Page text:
AARP Opposes Age 65 Retirement for Charter/Frax Pilots

 - April 20, 2018, 10:01 AM
Barton Cole, who logged more than 11,000 flight hours over his career, went to work for NetJets in 2004. He flew professionally for 12 more years until he voluntarily retired from NetJets at age 72. A proposal in the FAA reauthorization bill would have clipped his wings at age 65.

Highly influential U.S. association AARP is opposing a manager’s amendment in the FAA reauthorization bill that would impose a mandatory retirement age of 65 for certain Part 135 charter and Part 91K fractional pilots. “AARP has long opposed mandatory retirement; using an arbitrary age as a proxy for competence is wrong in any occupation, and it is wrong for pilots,” AARP wrote in a letter to House Transportation and Infrastructure Committee chairman Bill Shuster and ranking member Pete DeFazio.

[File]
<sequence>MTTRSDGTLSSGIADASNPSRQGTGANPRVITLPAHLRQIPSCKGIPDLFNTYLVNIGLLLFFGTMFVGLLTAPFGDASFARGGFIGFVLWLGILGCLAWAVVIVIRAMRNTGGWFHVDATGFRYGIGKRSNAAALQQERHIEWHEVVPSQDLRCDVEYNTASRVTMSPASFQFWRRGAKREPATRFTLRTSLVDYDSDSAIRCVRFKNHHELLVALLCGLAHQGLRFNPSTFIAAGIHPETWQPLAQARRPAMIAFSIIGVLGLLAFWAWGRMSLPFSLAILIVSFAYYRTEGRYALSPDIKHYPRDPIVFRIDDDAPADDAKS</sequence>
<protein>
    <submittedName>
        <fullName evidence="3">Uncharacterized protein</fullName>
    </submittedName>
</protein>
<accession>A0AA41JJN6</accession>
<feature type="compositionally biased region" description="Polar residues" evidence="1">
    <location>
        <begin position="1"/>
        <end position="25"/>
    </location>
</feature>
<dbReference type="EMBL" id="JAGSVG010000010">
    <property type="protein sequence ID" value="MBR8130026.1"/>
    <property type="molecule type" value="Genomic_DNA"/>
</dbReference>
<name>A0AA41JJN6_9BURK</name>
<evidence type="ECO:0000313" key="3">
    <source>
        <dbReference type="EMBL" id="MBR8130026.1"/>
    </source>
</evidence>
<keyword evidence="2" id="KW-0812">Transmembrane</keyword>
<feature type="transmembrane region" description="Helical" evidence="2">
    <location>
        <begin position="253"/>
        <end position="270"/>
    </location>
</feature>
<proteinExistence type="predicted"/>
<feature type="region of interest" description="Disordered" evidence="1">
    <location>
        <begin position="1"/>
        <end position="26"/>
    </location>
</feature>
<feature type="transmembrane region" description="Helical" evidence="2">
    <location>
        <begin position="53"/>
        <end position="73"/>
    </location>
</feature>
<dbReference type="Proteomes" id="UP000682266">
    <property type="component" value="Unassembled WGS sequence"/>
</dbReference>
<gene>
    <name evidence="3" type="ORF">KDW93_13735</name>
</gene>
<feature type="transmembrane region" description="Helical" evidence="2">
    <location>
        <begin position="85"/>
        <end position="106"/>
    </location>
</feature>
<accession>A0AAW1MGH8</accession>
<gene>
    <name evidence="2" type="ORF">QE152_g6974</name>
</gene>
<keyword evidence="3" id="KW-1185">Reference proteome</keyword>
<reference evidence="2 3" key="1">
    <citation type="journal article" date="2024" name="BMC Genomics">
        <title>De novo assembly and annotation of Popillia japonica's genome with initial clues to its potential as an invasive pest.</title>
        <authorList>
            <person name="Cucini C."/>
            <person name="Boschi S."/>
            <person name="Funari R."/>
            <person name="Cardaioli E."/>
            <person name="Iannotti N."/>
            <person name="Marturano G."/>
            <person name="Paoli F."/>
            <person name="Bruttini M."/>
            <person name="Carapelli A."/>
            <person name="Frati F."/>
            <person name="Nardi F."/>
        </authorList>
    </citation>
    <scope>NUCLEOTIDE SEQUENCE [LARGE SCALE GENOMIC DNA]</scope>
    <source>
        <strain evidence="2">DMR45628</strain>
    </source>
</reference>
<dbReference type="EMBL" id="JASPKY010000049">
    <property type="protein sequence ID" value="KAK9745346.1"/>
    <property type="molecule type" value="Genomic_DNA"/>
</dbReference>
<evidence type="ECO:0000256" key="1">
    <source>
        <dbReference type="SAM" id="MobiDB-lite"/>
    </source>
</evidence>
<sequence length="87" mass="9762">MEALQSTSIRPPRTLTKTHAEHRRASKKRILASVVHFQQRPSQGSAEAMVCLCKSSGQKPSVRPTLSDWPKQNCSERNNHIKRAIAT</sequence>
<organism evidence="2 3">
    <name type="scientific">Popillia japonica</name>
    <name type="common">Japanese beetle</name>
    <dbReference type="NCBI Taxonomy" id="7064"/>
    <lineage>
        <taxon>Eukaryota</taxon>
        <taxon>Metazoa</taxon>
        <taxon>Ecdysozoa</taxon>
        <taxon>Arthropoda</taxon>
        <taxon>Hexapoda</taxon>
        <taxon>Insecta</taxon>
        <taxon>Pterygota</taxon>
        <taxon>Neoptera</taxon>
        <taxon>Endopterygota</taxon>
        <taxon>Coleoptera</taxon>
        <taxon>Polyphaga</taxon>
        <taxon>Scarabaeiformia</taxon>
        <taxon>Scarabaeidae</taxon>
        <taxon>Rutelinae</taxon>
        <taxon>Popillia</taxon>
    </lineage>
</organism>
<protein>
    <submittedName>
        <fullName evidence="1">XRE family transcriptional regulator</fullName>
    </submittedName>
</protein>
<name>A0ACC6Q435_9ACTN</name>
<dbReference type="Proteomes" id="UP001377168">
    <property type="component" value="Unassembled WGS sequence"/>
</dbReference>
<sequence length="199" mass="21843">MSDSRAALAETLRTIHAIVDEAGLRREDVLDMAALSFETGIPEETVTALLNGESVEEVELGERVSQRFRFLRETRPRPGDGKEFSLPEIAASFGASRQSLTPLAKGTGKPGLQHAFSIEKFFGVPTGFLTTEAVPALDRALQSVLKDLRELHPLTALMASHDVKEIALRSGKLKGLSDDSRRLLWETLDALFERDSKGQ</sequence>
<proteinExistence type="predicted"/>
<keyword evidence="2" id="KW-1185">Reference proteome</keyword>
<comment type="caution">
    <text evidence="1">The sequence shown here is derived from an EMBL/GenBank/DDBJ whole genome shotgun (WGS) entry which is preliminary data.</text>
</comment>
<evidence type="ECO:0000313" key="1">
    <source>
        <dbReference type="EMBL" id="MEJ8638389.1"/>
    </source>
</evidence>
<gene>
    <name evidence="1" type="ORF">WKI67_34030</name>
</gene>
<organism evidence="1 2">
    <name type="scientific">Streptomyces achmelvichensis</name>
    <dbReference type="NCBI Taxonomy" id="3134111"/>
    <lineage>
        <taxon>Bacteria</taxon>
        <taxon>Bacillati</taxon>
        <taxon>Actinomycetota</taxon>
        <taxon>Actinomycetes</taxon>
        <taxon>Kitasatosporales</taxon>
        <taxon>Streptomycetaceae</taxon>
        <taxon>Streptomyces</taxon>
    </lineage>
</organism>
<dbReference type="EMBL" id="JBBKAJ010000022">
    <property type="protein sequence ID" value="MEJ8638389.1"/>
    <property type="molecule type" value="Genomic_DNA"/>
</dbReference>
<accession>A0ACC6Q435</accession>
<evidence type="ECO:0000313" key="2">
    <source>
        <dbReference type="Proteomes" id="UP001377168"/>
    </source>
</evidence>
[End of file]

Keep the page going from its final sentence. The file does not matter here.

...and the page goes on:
“Pilots should be judged on the basis of their individual ability, flying skills, and their health, not on stereotypes or mistaken assumptions about their fitness based on age,” the association, which has 38 million members, told the congressmen. “The pilots affected are already subject to twice-yearly medical certifications and ‘check ride’ tests of fitness and competency to fly. AARP supports requirements for testing and exams that are designed to measure the job-related characteristics needed to do the job. If different or additional types of tests are needed, the focus should be on determining that.”

AARP argues that the proposal is not about safety. “Otherwise, it would not have a coverage threshold of 100,000 flights per year, which apparently applies only to one company,” it notes. That company is NetJets.

“The shortage of pilots facing carriers—a circumstance due in no small part due to the impending mandatory retirements of boomer-generation pilots—has some experts proposing that the mandatory retirement age for [airline] pilots be increased,” AARP said in the letter. “A proposal to impose a compulsory retirement age on pilots who currently are not subject to one is a proposal headed in exactly the wrong direction.”


I'm surprised no one else has commented on this issue. I think AARP is right in there assessment and response to this situation and more of everyone in the aviation community should be supporting this position. We need to actively voice this support before our pilot shortage reaches a crisis level.